Last update December 18, 2002 at 04:20 UTC. Minor update posted at 11:06 UTC.
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The geomagnetic field was quiet to unsettled on December 17. Solar wind speed ranged between 359 and 491 km/sec, gradually decreasing all day. Solar wind density began increasing after 19h UTC in anticipation of the arrival of a strong coronal stream.
Solar flare activity was moderate. Solar flux was 212.5, the planetary A
index was 6 (STAR Ap - based on the mean of three hour ap indices: 7.4).
Three hour interval K indices: 22122322 (planetary), 21111212 (Boulder).
The background x-ray flux is at the class C1-C2 level.
At midnight there were 10 spotted regions on the visible disk. A total of 14 C and 1 M class flares were recorded during the day.
Region 10218 decayed and was nearly spotless by late afternoon, then the only remaining spot increased in size again
and had gained penumbra by midnight.
Region 10220 was quiet and stable.
Region 10223 remained mostly unchanged and quiet.
Region 10224 developed additional small spots and remains capable of producing a minor M class flare.
Region 10225 decayed significantly and lost about half of its penumbral area.
Region 10226 developed strongly in the leading negative polarity area while slow decay was observed in the trailing spots. The region lost its centrally located magnetic delta structure during the second half of the day. Further M class flaring is likely and there is a chance of a major flare. Flares: C6.0 at 01:00, C1.8 at 02:03, C2.2 at 06:37, C6.4 at 19:30, C6.1 at 23:08 and a long duration M1.6 event peaking at 23:35 UTC.
Region 10227 decayed and lost several of its small spots. The region simplified with no polarity mixing obvious at midnight. Flares: C2.8 at 02:58, C5.3 at 05:06, C4.1 at 08:02 and C5.9/1F at 10:06 UTC.
Region 10228 did not change much and remains unimpressive with only a few tiny spots observed.
Region 10229 decayed losing several trailing spots and some penumbral coverage. An M class flare is possible. Flare: C3.5 at 05:54 UTC.
New region 10230 emerged quickly near the southeast limb.
Comment added at 11:06 UTC on December 18: Region 10226 produced an M2.4 flare at 06:42 UTC. The trailing and intermediate spot sections continue to decay slowly while growth is observed in the leading spot section. Otherwise region 10228 has become spotless. Both regions 10229 and 10227 have been decaying moderately quickly losing spots and penumbral area.
December 15-17: No obviously geoeffective CMEs noted.
Coronal hole history (starting late October 2002)
Compare today's report with the situation one solar rotation ago: 28 days ago 27 days ago 25 days ago
A trans equatorial, recurrent extension of the southern polar coronal hole was in a geoeffective position on December 15-16.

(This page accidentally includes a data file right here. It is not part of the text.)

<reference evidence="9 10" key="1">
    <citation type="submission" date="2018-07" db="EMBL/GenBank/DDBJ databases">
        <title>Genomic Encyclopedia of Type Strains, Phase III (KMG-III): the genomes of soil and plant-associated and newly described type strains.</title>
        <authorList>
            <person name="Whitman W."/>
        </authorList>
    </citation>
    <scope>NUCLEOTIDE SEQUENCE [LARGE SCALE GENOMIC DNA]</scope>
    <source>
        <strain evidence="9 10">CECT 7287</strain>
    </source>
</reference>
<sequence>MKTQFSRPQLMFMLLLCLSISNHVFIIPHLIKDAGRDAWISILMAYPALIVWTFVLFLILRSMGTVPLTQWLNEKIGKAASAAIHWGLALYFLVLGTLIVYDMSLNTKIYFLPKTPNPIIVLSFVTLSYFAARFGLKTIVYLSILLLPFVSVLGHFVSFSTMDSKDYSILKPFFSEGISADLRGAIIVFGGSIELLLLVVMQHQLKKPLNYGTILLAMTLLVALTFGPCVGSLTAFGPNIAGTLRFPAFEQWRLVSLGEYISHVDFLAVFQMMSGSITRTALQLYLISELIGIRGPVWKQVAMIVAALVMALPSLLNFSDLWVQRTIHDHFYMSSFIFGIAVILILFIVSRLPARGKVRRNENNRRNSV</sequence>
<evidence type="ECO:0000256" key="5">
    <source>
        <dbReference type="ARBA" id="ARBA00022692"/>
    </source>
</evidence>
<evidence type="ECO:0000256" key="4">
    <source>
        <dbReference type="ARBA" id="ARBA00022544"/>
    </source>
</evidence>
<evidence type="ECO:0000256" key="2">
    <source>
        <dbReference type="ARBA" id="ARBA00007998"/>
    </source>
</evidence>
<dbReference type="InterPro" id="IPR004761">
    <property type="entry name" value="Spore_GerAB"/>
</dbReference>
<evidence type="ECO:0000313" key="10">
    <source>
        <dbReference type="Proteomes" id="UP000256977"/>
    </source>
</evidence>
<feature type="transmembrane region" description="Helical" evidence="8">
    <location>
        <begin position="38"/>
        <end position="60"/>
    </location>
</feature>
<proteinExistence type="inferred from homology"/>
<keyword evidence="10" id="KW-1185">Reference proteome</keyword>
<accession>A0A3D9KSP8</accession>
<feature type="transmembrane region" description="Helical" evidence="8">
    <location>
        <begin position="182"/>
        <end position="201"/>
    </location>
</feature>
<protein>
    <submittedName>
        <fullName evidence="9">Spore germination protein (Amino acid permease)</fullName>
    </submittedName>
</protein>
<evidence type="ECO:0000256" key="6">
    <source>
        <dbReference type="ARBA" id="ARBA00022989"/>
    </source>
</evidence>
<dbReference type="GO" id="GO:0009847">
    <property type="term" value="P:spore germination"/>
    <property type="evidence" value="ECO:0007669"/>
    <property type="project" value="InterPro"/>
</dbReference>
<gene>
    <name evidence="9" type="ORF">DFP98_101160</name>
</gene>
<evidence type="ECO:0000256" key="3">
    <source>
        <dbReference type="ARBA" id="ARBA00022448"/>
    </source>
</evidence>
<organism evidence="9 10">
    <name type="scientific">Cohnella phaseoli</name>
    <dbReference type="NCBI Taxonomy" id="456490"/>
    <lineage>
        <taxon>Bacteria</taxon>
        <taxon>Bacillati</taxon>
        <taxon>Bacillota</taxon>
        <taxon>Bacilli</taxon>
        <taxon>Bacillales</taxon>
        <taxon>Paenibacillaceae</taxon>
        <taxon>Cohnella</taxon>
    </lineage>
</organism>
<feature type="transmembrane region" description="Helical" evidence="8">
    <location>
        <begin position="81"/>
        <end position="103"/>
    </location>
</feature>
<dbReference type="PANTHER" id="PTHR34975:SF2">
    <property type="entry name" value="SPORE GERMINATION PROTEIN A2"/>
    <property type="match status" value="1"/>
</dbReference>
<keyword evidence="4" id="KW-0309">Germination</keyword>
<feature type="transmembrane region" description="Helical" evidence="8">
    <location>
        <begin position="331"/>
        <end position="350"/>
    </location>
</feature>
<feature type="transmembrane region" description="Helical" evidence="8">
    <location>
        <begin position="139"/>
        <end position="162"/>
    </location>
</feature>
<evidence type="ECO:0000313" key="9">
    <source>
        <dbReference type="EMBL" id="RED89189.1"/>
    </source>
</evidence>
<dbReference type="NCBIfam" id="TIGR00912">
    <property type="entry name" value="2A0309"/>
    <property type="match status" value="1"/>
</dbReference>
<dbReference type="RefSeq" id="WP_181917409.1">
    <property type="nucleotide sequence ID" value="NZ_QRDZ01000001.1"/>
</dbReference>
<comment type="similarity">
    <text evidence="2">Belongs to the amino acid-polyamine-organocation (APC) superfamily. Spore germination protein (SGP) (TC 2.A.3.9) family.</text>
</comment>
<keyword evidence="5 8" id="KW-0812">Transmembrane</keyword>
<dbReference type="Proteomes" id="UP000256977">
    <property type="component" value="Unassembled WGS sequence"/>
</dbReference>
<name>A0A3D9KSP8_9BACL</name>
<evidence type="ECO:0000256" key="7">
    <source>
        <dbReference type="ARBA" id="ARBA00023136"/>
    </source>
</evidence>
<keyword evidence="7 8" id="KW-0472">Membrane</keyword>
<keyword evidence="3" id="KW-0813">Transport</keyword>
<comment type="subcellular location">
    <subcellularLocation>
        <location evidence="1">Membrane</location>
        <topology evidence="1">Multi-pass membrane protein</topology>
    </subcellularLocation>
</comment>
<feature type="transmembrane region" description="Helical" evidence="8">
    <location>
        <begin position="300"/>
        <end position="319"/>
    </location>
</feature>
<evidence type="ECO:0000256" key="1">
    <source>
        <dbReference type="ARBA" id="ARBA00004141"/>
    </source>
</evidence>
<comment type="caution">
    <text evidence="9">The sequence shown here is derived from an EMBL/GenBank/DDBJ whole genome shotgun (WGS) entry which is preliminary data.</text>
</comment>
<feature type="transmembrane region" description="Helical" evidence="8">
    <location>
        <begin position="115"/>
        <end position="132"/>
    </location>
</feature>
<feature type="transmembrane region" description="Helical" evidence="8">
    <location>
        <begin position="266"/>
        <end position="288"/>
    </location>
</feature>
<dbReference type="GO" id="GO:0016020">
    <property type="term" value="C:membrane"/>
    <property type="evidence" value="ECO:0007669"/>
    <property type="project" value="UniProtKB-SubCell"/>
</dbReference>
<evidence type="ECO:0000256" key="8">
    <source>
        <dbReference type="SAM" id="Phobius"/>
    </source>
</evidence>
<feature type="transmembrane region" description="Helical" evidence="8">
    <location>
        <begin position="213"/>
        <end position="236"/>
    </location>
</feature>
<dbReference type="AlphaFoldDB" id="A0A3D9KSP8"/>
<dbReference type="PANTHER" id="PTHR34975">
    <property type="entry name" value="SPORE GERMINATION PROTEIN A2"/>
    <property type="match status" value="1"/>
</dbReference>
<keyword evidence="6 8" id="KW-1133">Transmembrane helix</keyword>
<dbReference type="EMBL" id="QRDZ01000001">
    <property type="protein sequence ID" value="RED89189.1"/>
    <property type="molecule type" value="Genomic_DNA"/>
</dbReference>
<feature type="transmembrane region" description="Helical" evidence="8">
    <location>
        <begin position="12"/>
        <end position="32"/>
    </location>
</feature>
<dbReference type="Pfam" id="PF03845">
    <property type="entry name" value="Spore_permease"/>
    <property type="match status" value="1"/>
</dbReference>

Processed SOHO EIT 284 image at 19:06 UTC on December 17. Any black areas on the solar disk are likely coronal holes.
The geomagnetic field is expected to be quiet to major storm on December 18, unsettled to minor storm on December 19 and unsettled to active on December 20 due to a strong coronal stream. Long distance medium wave (AM) band propagation along east-west paths over high and upper middle latitudes is fair.
|Coronal holes (1)||Coronal mass ejections (2)||M and X class flares (3)|
1) Effects from a coronal hole could reach Earth within the
next 5 days.
2) Material from a CME is likely to impact Earth within 96 hours.
3) There is a possibility of either M or X class flares within the next 48 hours.
Green: 0-20% probability, Yellow: 20-60% probability, Red: 60-100% probability.
Composite image based on a SOHO/MDI continuum image and overlaid by a coronal hole image. Region numbering has been included. Compare to the previous day image.
Data for all numbered solar regions according to the Solar Region Summary provided by SEC/NOAA. Comments are my own, as is the STAR spot count (spots observed at or inside a few hours before midnight) and data for regions not numbered by SEC or where SEC has observed no spots.
|Solar region||Date numbered||SEC
|Location at midnight||Area||Classification||Comment|
classification was HSX
see comment below on
SEC has this region
as region 10222
|Total spot count:||162||140|
flux at Earth
|International sunspot number||Smoothed sunspot number|
cycle 23 sunspot max.
|2002.06||148.7||88.3||(106.4 predicted, -2.4)|
|2002.07||173.5||99.9||(102.8 predicted, -3.6)|
|2002.08||183.6||116.4||(99.6 predicted, -3.2)|
|2002.09||175.8||109.3||(96.6 predicted, -3.0)|
|2002.10||167.0||97.5||(93.1 predicted, -3.5)|
|2002.11||168.7||95.0||(87.8 predicted, -5.3)|
|2002.12||163.9 (1)||88.3 (2)||(83.5 predicted, -4.3)|
1) Running average based on the daily 20:00 UT observed solar flux value at 2800
2) Unofficial, accumulated value based on the Boulder (SEC/NOAA) sunspot number. The official international sunspot number is typically 25-45% less.
This report has been prepared by Jan Alvestad. It is based partly on my own observations and interpretations, and partly on data from sources noted in solar links. Comments and suggestions are always welcome.
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